Can there be a greater feeling of loneliness than getting stoned? The rump-pah-pah New Orleans funeral parade sound underscores the presence of death–death by stoning– No one’s safe from stoning, getting stoned, everybody must, and everyone like Odysseus is trying to get home.

Here’s Dylan singing it for “Live Aid” in 1986; as always a crowd-pleaser, just like a good ole stoning used to be:

(I really like the scarf.)

Well, they’ll stone ya when you’re trying to be so good
They’ll stone ya just a-like they said they would
They’ll stone ya when you’re tryin’ to go home
Then they’ll stone ya when you’re there all alone
But I would not feel so all alone
Everybody must get stoned

Well, they’ll stone ya when you’re walkin’ ’long the street
They’ll stone ya when you’re tryin’ to keep your seat
They’ll stone ya when you’re walkin’ on the floor
They’ll stone ya when you’re walkin’ to the door
But I would not feel so all alone
Everybody must get stoned

They’ll stone ya when you’re at the breakfast table
They’ll stone ya when you are young and able
They’ll stone ya when you’re tryin’ to make a buck
They’ll stone ya and then they’ll say, “good luck”
Tell ya what, I would not feel so all alone
Everybody must get stoned

Well, they’ll stone you and say that it’s the end
Then they’ll stone you and then they’ll come back again
They’ll stone you when you’re riding in your car
They’ll stone you when you’re playing your guitar
Yes, but I would not feel so all alone
Everybody must get stoned

Well, they’ll stone you when you walk all alone
They’ll stone you when you are walking home
They’ll stone you and then say you are brave
They’ll stone you when you are set down in your grave
But I would not feel so all alone
Everybody must get stoned

 

“One More Weekend” (1970)

One More Weekend” seems like it was intended to use any rhyming pattern to get what the speaker wants.  First, I’ll throw some abab rhyming couplets her way.  That oughta work to get that weekend with her. And then I’ll try another, with the best rhyme of the lot in the song, “deck”/”suspect.”  But then, to throw her off guard, I’ll try something a bit different, exotic even, aaabcccb, and frame it with two more verses of rhyming couplets.  Does it work? In a fun listening, “To His Coy Mistress-like romp, it sure does.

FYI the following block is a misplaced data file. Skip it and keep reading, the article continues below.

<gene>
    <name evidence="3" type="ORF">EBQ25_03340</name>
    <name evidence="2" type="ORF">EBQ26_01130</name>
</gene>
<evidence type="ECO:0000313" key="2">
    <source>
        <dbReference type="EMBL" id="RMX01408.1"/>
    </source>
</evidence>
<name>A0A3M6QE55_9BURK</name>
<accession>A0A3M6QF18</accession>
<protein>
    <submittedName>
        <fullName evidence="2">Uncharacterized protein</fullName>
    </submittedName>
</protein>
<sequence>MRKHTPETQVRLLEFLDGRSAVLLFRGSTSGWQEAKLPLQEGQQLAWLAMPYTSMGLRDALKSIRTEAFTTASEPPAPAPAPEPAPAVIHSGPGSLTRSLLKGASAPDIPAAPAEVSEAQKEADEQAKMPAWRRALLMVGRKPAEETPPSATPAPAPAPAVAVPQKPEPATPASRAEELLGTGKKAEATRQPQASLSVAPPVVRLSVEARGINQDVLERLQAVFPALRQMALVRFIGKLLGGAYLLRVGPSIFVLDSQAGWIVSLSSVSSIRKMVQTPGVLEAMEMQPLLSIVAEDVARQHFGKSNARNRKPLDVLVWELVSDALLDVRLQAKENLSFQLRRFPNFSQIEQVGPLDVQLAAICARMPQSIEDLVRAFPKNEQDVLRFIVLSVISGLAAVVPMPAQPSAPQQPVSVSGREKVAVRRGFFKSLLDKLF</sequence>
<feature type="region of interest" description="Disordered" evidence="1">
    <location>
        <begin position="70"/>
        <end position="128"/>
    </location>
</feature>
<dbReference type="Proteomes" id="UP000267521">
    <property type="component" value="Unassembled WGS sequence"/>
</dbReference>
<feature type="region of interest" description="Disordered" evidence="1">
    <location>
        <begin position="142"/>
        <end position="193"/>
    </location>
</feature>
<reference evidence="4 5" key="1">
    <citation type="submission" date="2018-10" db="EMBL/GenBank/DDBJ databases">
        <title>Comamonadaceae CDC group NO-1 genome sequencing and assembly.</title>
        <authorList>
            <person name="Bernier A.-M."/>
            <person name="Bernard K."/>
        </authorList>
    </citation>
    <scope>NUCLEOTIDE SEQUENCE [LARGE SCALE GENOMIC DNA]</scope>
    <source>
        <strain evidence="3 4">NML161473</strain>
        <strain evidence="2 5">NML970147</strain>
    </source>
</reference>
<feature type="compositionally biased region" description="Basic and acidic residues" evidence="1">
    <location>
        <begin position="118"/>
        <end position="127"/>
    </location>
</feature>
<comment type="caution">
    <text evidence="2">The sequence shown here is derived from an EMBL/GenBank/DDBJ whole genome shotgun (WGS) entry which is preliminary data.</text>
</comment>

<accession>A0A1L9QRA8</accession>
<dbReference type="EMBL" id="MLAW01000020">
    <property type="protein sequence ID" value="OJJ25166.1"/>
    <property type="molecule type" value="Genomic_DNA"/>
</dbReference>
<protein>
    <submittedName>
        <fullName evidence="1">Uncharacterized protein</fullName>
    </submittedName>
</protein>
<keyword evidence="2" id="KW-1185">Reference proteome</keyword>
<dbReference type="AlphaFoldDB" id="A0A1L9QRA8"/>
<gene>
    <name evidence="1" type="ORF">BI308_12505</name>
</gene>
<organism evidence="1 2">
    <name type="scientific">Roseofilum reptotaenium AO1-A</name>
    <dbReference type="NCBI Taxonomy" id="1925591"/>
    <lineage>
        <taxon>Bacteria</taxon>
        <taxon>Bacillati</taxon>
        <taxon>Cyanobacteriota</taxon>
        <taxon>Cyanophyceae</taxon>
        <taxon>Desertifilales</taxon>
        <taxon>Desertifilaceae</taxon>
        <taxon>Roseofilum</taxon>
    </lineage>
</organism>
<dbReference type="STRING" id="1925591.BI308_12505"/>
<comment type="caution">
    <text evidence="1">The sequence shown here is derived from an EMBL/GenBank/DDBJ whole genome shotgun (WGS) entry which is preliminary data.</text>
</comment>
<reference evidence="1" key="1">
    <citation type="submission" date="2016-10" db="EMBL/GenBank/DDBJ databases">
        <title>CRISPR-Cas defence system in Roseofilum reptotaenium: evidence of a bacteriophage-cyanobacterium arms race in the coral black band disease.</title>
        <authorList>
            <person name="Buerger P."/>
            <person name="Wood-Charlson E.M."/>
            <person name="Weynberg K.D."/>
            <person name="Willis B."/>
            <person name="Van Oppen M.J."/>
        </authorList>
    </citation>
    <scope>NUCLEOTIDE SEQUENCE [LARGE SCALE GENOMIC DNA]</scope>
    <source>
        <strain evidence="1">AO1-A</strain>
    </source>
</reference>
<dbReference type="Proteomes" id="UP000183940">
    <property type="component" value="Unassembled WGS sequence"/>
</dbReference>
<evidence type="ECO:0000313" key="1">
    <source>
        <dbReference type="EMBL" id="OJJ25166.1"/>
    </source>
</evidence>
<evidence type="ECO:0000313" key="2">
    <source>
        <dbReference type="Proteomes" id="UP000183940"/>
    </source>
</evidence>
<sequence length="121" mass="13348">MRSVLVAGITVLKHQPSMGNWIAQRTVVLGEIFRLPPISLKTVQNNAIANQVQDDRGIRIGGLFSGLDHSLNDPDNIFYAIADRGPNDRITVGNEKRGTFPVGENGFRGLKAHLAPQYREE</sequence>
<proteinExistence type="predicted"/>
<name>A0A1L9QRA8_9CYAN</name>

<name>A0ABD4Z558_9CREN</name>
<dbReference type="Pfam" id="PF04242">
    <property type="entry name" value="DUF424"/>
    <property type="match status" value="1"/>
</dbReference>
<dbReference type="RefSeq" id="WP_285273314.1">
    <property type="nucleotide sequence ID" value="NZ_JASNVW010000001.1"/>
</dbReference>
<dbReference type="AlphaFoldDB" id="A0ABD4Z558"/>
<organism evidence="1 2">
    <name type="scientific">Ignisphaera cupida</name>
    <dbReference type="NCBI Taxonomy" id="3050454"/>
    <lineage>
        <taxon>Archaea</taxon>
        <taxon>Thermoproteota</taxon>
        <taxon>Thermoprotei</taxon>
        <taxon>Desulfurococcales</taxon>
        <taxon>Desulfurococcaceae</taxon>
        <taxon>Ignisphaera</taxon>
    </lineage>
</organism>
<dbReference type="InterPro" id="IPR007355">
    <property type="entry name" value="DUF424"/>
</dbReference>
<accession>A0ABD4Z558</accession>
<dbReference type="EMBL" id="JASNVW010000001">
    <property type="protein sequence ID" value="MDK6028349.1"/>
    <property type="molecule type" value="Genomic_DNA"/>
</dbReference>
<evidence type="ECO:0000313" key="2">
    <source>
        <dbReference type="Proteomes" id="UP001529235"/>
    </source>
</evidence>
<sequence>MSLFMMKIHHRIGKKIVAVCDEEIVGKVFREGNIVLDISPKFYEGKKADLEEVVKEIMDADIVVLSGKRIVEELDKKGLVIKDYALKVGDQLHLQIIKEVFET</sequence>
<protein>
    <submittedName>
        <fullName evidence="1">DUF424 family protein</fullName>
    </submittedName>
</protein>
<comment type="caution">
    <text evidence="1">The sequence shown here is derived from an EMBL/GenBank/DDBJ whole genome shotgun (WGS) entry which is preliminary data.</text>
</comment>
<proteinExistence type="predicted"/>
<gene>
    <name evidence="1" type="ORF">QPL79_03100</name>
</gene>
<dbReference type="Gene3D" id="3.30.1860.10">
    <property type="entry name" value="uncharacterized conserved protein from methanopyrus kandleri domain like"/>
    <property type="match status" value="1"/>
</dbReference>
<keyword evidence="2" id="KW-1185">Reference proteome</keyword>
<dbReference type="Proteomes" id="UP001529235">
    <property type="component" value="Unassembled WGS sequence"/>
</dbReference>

Here’s a ukele bluesey cover version that this band looks like it had fun doing for a 7th Annual Dylan Bday bash:

 

 

Slippin’ and slidin’ like a weasel on the run
I’m lookin’ good to see you, yeah, and we can have some fun
One more weekend, one more weekend with you
One more weekend, one more weekend’ll do

Come on down to my ship, honey, ride on deck
We’ll fly over the ocean just like you suspect
One more weekend, one more weekend with you
One more weekend, one more weekend’ll do

We’ll fly the night away
Hang out the whole next day
Things will be okay
You wait and see
We’ll go someplace unknown
Leave all the children home
Honey, why not go alone
Just you and me

Comin’ and goin’ like a rabbit in the wood
I’m happy just to see you, yeah, lookin’ so good
One more weekend, one more weekend with you
One more weekend, one more weekend’ll do (yes, you will!)

Like a needle in a haystack, I’m gonna find you yet
You’re the sweetest gone mama that this boy’s ever gonna get
One more weekend, one more weekend with you
One more weekend, one more weekend’ll do